To the office! Hogan is furious with Abyss for losing Bischoff to Pope. Abyss apologizes, but Hogan is having none of it. Hogan tells Abyss to go get Bischoff and tear off Pope’s head in the process. Don’t bother coming back without Bischoff. The response of the 6’8″ 300-pound monster? “Yes, sir!”

AJ Styles vs. Stevie Richards: This match was for the Television title. The one that has almost never been defended since it was created? The one that was actually a good idea, and could have led to some compelling matches and tv, but has been completely ignored? Yes, that one. Richards rushes AJ from behind to start the match, which was the best match of the night. Yes, Stevie Richards had the best match of the night. Some really solid wrestling from both guys. AJ gets the win with the Styles Clash, but Richards was facing up rather than down, and landed on the back of his neck. Mike Tenay and Taz carried on as though Richards had actually broken his neck again. If doing the Styles Clash this was was supposed to make AJ seem more villainous, I don’t think it was worth it. AJ may have said that he was going to break Richards’s neck tonight, but I really don’t want to see this again.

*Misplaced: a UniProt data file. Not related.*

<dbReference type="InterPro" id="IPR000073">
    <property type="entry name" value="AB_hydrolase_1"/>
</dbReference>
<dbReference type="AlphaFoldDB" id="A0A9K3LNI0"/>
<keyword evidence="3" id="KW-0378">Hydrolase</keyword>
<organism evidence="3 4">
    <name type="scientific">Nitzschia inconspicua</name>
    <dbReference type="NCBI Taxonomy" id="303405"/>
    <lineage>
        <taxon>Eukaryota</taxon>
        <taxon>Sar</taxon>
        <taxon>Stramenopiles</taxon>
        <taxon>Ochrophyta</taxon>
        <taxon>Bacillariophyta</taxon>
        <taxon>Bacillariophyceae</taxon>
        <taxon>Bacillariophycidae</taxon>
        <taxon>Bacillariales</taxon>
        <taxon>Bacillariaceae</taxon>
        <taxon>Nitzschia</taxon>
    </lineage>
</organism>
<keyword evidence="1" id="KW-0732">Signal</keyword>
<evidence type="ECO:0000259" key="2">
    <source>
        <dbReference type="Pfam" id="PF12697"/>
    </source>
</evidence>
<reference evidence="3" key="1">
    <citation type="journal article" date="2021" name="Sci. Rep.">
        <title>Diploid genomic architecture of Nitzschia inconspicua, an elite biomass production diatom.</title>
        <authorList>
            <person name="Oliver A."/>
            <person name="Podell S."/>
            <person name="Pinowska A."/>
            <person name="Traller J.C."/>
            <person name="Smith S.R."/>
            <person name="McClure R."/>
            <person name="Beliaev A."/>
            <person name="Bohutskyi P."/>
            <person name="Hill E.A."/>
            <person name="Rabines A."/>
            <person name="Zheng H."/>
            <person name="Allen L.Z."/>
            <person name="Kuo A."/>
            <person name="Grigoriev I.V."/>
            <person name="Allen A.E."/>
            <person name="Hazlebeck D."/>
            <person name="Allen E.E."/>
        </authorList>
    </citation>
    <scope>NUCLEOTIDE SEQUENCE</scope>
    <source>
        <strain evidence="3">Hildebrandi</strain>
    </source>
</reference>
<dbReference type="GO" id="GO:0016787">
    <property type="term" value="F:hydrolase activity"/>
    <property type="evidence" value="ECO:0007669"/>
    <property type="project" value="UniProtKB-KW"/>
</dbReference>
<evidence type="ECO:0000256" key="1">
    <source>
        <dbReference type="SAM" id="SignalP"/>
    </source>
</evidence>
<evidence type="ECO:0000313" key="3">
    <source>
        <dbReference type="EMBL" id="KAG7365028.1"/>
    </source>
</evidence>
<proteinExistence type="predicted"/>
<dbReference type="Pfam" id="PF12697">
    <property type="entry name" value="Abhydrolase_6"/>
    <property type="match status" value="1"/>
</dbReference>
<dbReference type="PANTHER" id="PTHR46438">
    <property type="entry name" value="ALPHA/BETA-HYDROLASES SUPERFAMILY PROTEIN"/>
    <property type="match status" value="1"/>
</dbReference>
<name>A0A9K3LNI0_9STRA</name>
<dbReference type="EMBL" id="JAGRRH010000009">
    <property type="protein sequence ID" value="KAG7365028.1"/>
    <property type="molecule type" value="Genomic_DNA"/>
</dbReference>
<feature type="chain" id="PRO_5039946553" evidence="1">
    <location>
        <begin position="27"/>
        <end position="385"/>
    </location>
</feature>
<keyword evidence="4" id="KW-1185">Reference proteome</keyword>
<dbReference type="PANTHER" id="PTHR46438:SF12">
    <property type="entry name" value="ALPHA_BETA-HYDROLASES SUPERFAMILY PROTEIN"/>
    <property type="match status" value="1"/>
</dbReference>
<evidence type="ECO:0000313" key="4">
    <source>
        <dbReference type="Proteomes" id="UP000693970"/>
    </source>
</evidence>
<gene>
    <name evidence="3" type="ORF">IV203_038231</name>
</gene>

Winner (and STILL Television Champion): AJ Styles

Pope throws Bischoff into the casket that he just happened to have standing by to use on Abyss. Pope rolls the casket out to the ring and prepares to push it off the top of the ramp. Abyss makes the save, and they brawl. Man, Pope is brawling like he hates somebody! Bischoff exits the casket, low-blows Pope, and has Abyss put Pope in the casket. They roll the casket into the ramp platform wall. Bischoff kicks the casket. This segment started strongly, and ended LAME.